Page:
"Esquadra de F-47" was the name of the P-47D equipped portuguese squadron, which took operational status as a training unit, aimed to fill the gap between piston fighters and jets, under the fighter pilot training program. After the US Air Force became independent from the US Army, the designation of fighter aircraft changed from P for Pursuit to F for Fighter, hence the F-47D designation for the portuguese Thunderbolts.
Located at "Base Aérea Nº2" and "Base Aérea Nº3", Ota and Tancos, fifty planes, wartime models 30-RA and 30-RE, were flown during the 1952-56 period untill the unit operational end, caused by the increasing number of T-33A aircraft and qualified instructors, moved the pilots directly to the F-84G bypassing the Republic Industries built fighter.
Misloved by some, the Thunderbolt took an important role for too many pilots later on becoming the F-84 equipped "20ª" and "21ª Esquadras", from the "Grupo de Caça da Ota" of the "Força Aérea Portuguesa".
The OK (virtual) Squadron fly portuguese marked P-47Ds and honour the "Esquadra de F-47".
The P-47D-25-RE modelOne Pratt and Whitney R-2800-59 Double Wasp eighteen-cylinder air-cooled radial, war emergency power of 2535 hp. Maximum speed was 429 mph at 30,000 feet, 406 mph at 20,000 feet, 375 mph at 10,000 feet, 350 mph at sea level. Initial climb rate was 2780 feet per minute. Climb rate at 30,000 feet was 1575 feet per minute. Service ceiling was 40,000 feet, and range was 950 miles at 10,000 feet. Range with maximum external fuel was 1800 miles at 10,000 feet at 195 mph. Weights were 10,700 pounds empty, 14,600 pounds normal loaded, and 17,500 pounds maximum. Dimensions were wingspan 40 feet 9 3/8 inches, length 36 feet 1 3/4 inches, height 14 feet 7 inches, and wing area 300 square feet.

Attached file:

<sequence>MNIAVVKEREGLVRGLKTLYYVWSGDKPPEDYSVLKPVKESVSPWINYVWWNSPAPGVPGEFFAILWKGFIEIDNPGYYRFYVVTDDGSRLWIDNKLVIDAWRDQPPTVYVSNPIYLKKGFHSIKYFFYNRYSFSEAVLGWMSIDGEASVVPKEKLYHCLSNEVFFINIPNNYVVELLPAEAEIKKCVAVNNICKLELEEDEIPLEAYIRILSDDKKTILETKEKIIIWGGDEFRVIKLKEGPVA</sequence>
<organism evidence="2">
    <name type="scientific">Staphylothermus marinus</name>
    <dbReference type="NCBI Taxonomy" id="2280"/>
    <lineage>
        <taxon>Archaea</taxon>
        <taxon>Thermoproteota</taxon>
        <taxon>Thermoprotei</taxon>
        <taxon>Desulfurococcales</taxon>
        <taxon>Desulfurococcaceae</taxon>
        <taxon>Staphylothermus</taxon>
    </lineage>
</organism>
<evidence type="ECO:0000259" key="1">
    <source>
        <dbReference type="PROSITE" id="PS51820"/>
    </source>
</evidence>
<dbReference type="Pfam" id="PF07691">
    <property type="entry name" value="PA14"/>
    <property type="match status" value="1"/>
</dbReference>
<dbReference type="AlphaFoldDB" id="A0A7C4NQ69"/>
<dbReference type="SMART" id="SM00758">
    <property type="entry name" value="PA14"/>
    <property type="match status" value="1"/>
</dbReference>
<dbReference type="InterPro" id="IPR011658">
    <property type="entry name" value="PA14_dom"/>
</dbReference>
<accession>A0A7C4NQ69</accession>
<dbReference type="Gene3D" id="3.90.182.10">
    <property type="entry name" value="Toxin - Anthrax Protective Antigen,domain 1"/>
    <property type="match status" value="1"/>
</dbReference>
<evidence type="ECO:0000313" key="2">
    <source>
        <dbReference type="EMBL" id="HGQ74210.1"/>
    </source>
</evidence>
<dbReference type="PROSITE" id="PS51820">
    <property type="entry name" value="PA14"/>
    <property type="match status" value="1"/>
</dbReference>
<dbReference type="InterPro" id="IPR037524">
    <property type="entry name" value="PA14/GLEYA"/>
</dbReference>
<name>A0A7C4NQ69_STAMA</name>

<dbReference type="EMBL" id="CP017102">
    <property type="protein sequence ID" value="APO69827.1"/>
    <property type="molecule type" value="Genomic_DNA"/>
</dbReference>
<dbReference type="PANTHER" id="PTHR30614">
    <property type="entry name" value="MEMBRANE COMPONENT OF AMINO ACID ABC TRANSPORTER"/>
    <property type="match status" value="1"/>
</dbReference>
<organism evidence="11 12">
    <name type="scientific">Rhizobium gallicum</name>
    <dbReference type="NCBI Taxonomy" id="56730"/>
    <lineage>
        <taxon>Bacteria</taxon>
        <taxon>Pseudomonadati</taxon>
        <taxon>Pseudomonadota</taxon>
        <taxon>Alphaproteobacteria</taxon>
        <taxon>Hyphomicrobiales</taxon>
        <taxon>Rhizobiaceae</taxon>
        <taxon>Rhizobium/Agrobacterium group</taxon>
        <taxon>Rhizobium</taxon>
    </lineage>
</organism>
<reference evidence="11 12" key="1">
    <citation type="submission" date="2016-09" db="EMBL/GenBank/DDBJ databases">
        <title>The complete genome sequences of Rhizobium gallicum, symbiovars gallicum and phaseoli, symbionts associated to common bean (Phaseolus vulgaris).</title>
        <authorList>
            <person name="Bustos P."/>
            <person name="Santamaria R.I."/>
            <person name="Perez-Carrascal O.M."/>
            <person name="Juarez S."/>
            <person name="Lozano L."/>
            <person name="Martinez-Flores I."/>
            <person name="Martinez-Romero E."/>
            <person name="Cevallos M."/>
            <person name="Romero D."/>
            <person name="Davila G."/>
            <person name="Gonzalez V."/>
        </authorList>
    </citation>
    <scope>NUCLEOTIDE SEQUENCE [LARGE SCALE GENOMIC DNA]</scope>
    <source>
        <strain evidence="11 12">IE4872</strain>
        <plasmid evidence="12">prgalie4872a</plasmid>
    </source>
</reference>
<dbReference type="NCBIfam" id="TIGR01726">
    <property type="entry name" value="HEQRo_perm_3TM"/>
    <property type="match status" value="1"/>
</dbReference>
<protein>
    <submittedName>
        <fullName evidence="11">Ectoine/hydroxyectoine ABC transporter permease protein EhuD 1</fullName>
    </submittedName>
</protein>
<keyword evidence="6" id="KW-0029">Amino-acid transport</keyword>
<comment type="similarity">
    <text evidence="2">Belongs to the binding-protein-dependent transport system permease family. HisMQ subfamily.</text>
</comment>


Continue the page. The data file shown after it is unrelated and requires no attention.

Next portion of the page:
The P-47D-27-RE modelAdded dorsal fin just ahead of the rudder to cope with the directional instability as a result of the loss of aft keel area. This innovation successfully restored the stability.
The P-47D-30-RE modelFitted underwing zero-length launching stubs for a total of ten five-inch HVAR rockets.
Fitted new blunt-nosed ailerons to improve controllability at these high speeds.
Fitted electrically-operated dive recovery flap on the undersurfaces of each wing in order to help in dive recovery at high speeds.
Evansville-built P-47Ds were only distinguished from Farmingdale-built P-47Ds by the use of the RA manufacturer letter code rather than RE. CU models were built by Curtiss.